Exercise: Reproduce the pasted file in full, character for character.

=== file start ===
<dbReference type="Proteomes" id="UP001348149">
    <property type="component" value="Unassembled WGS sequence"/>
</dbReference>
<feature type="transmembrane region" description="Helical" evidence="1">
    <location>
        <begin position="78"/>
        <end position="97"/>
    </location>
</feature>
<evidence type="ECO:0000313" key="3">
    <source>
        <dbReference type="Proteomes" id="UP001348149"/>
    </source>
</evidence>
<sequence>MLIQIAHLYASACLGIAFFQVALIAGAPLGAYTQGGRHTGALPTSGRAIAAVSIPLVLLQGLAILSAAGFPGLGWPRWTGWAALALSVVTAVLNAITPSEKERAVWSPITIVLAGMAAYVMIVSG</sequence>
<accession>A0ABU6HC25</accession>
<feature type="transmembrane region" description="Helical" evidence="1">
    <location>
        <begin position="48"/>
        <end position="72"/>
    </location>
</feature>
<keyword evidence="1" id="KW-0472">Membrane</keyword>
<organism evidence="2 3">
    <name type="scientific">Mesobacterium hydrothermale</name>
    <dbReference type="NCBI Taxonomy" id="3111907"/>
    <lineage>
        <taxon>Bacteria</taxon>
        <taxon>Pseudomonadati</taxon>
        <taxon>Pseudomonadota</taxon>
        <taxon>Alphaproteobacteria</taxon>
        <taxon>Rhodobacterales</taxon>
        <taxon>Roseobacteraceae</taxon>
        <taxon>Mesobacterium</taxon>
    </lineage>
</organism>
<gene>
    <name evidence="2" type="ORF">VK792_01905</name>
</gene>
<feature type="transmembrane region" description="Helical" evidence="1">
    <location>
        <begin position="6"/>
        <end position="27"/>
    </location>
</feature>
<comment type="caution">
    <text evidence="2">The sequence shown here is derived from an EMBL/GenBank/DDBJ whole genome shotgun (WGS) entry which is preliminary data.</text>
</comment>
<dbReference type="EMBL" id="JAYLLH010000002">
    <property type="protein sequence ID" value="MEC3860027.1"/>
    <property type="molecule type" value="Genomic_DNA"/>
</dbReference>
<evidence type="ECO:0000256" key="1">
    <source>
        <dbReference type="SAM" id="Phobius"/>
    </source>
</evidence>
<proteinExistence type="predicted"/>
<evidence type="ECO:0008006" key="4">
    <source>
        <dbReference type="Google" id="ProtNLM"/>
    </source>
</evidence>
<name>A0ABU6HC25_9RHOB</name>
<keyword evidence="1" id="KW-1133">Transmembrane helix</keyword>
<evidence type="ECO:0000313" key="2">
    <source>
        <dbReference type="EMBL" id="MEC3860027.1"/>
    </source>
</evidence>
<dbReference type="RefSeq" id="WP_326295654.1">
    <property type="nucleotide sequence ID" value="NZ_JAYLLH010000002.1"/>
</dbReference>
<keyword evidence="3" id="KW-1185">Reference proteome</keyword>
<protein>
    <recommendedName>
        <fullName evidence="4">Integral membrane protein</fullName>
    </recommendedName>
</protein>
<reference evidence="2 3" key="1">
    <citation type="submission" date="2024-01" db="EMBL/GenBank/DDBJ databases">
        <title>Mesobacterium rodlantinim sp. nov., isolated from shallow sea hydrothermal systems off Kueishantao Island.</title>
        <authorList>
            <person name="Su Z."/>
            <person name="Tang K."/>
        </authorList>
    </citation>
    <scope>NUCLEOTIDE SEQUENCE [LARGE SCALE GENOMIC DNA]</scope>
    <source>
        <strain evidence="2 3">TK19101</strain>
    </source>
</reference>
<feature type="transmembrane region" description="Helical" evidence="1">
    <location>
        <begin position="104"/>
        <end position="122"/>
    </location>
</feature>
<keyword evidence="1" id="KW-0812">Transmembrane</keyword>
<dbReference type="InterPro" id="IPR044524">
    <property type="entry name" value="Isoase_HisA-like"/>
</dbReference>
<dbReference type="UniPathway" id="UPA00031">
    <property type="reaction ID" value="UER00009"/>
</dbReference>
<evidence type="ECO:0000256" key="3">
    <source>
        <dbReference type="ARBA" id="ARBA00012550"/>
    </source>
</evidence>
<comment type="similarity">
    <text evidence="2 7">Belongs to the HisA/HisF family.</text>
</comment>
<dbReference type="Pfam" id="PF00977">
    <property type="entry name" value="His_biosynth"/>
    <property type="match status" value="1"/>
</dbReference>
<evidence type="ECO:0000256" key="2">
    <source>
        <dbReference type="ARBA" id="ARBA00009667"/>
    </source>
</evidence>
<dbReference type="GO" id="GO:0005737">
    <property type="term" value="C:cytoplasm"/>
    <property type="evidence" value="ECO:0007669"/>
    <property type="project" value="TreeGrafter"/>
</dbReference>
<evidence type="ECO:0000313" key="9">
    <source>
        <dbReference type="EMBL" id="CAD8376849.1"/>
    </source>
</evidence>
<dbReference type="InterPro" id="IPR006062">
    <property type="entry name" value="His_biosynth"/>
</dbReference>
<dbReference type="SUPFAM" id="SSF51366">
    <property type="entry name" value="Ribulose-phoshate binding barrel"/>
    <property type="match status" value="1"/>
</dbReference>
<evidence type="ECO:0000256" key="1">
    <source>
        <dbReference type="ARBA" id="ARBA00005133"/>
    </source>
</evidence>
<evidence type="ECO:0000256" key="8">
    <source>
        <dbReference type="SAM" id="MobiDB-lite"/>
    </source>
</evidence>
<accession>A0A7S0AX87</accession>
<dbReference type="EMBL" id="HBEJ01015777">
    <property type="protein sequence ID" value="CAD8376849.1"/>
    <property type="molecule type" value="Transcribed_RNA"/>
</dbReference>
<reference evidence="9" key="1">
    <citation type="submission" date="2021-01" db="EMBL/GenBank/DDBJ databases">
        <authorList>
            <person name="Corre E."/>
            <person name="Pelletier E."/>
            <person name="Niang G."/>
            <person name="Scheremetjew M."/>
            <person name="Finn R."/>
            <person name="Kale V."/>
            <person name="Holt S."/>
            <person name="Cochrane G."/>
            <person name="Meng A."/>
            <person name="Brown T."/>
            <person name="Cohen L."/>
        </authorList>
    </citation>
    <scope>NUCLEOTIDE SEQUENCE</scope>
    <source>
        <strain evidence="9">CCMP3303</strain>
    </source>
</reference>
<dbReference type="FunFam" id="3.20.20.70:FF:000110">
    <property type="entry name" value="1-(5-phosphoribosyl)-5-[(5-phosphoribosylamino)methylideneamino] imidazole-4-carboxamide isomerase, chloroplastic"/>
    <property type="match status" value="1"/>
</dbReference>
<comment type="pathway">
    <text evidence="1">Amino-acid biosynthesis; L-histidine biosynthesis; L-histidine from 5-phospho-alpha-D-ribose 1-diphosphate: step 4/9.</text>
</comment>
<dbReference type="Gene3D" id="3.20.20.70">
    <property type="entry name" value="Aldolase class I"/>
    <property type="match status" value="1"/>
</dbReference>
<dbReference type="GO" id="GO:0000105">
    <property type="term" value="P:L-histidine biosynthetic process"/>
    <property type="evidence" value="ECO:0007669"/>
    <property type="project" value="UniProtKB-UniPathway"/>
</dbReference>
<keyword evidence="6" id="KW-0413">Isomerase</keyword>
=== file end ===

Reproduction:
<dbReference type="Proteomes" id="UP001348149">
    <property type="component" value="Unassembled WGS sequence"/>
</dbReference>
<feature type="transmembrane region" description="Helical" evidence="1">
    <location>
        <begin position="78"/>
        <end position="97"/>
    </location>
</feature>
<evidence type="ECO:0000313" key="3">
    <source>
        <dbReference type="Proteomes" id="UP001348149"/>
    </source>
</evidence>
<sequence>MLIQIAHLYASACLGIAFFQVALIAGAPLGAYTQGGRHTGALPTSGRAIAAVSIPLVLLQGLAILSAAGFPGLGWPRWTGWAALALSVVTAVLNAITPSEKERAVWSPITIVLAGMAAYVMIVSG</sequence>
<accession>A0ABU6HC25</accession>
<feature type="transmembrane region" description="Helical" evidence="1">
    <location>
        <begin position="48"/>
        <end position="72"/>
    </location>
</feature>
<keyword evidence="1" id="KW-0472">Membrane</keyword>
<organism evidence="2 3">
    <name type="scientific">Mesobacterium hydrothermale</name>
    <dbReference type="NCBI Taxonomy" id="3111907"/>
    <lineage>
        <taxon>Bacteria</taxon>
        <taxon>Pseudomonadati</taxon>
        <taxon>Pseudomonadota</taxon>
        <taxon>Alphaproteobacteria</taxon>
        <taxon>Rhodobacterales</taxon>
        <taxon>Roseobacteraceae</taxon>
        <taxon>Mesobacterium</taxon>
    </lineage>
</organism>
<gene>
    <name evidence="2" type="ORF">VK792_01905</name>
</gene>
<feature type="transmembrane region" description="Helical" evidence="1">
    <location>
        <begin position="6"/>
        <end position="27"/>
    </location>
</feature>
<comment type="caution">
    <text evidence="2">The sequence shown here is derived from an EMBL/GenBank/DDBJ whole genome shotgun (WGS) entry which is preliminary data.</text>
</comment>
<dbReference type="EMBL" id="JAYLLH010000002">
    <property type="protein sequence ID" value="MEC3860027.1"/>
    <property type="molecule type" value="Genomic_DNA"/>
</dbReference>
<evidence type="ECO:0000256" key="1">
    <source>
        <dbReference type="SAM" id="Phobius"/>
    </source>
</evidence>
<proteinExistence type="predicted"/>
<evidence type="ECO:0008006" key="4">
    <source>
        <dbReference type="Google" id="ProtNLM"/>
    </source>
</evidence>
<name>A0ABU6HC25_9RHOB</name>
<keyword evidence="1" id="KW-1133">Transmembrane helix</keyword>
<evidence type="ECO:0000313" key="2">
    <source>
        <dbReference type="EMBL" id="MEC3860027.1"/>
    </source>
</evidence>
<dbReference type="RefSeq" id="WP_326295654.1">
    <property type="nucleotide sequence ID" value="NZ_JAYLLH010000002.1"/>
</dbReference>
<keyword evidence="3" id="KW-1185">Reference proteome</keyword>
<protein>
    <recommendedName>
        <fullName evidence="4">Integral membrane protein</fullName>
    </recommendedName>
</protein>
<reference evidence="2 3" key="1">
    <citation type="submission" date="2024-01" db="EMBL/GenBank/DDBJ databases">
        <title>Mesobacterium rodlantinim sp. nov., isolated from shallow sea hydrothermal systems off Kueishantao Island.</title>
        <authorList>
            <person name="Su Z."/>
            <person name="Tang K."/>
        </authorList>
    </citation>
    <scope>NUCLEOTIDE SEQUENCE [LARGE SCALE GENOMIC DNA]</scope>
    <source>
        <strain evidence="2 3">TK19101</strain>
    </source>
</reference>
<feature type="transmembrane region" description="Helical" evidence="1">
    <location>
        <begin position="104"/>
        <end position="122"/>
    </location>
</feature>
<keyword evidence="1" id="KW-0812">Transmembrane</keyword>
<dbReference type="InterPro" id="IPR044524">
    <property type="entry name" value="Isoase_HisA-like"/>
</dbReference>
<dbReference type="UniPathway" id="UPA00031">
    <property type="reaction ID" value="UER00009"/>
</dbReference>
<evidence type="ECO:0000256" key="3">
    <source>
        <dbReference type="ARBA" id="ARBA00012550"/>
    </source>
</evidence>
<comment type="similarity">
    <text evidence="2 7">Belongs to the HisA/HisF family.</text>
</comment>
<dbReference type="Pfam" id="PF00977">
    <property type="entry name" value="His_biosynth"/>
    <property type="match status" value="1"/>
</dbReference>
<evidence type="ECO:0000256" key="2">
    <source>
        <dbReference type="ARBA" id="ARBA00009667"/>
    </source>
</evidence>
<dbReference type="GO" id="GO:0005737">
    <property type="term" value="C:cytoplasm"/>
    <property type="evidence" value="ECO:0007669"/>
    <property type="project" value="TreeGrafter"/>
</dbReference>
<evidence type="ECO:0000313" key="9">
    <source>
        <dbReference type="EMBL" id="CAD8376849.1"/>
    </source>
</evidence>
<dbReference type="InterPro" id="IPR006062">
    <property type="entry name" value="His_biosynth"/>
</dbReference>
<dbReference type="SUPFAM" id="SSF51366">
    <property type="entry name" value="Ribulose-phoshate binding barrel"/>
    <property type="match status" value="1"/>
</dbReference>
<evidence type="ECO:0000256" key="1">
    <source>
        <dbReference type="ARBA" id="ARBA00005133"/>
    </source>
</evidence>
<evidence type="ECO:0000256" key="8">
    <source>
        <dbReference type="SAM" id="MobiDB-lite"/>
    </source>
</evidence>
<accession>A0A7S0AX87</accession>
<dbReference type="EMBL" id="HBEJ01015777">
    <property type="protein sequence ID" value="CAD8376849.1"/>
    <property type="molecule type" value="Transcribed_RNA"/>
</dbReference>
<reference evidence="9" key="1">
    <citation type="submission" date="2021-01" db="EMBL/GenBank/DDBJ databases">
        <authorList>
            <person name="Corre E."/>
            <person name="Pelletier E."/>
            <person name="Niang G."/>
            <person name="Scheremetjew M."/>
            <person name="Finn R."/>
            <person name="Kale V."/>
            <person name="Holt S."/>
            <person name="Cochrane G."/>
            <person name="Meng A."/>
            <person name="Brown T."/>
            <person name="Cohen L."/>
        </authorList>
    </citation>
    <scope>NUCLEOTIDE SEQUENCE</scope>
    <source>
        <strain evidence="9">CCMP3303</strain>
    </source>
</reference>
<dbReference type="FunFam" id="3.20.20.70:FF:000110">
    <property type="entry name" value="1-(5-phosphoribosyl)-5-[(5-phosphoribosylamino)methylideneamino] imidazole-4-carboxamide isomerase, chloroplastic"/>
    <property type="match status" value="1"/>
</dbReference>
<comment type="pathway">
    <text evidence="1">Amino-acid biosynthesis; L-histidine biosynthesis; L-histidine from 5-phospho-alpha-D-ribose 1-diphosphate: step 4/9.</text>
</comment>
<dbReference type="Gene3D" id="3.20.20.70">
    <property type="entry name" value="Aldolase class I"/>
    <property type="match status" value="1"/>
</dbReference>
<dbReference type="GO" id="GO:0000105">
    <property type="term" value="P:L-histidine biosynthetic process"/>
    <property type="evidence" value="ECO:0007669"/>
    <property type="project" value="UniProtKB-UniPathway"/>
</dbReference>
<keyword evidence="6" id="KW-0413">Isomerase</keyword>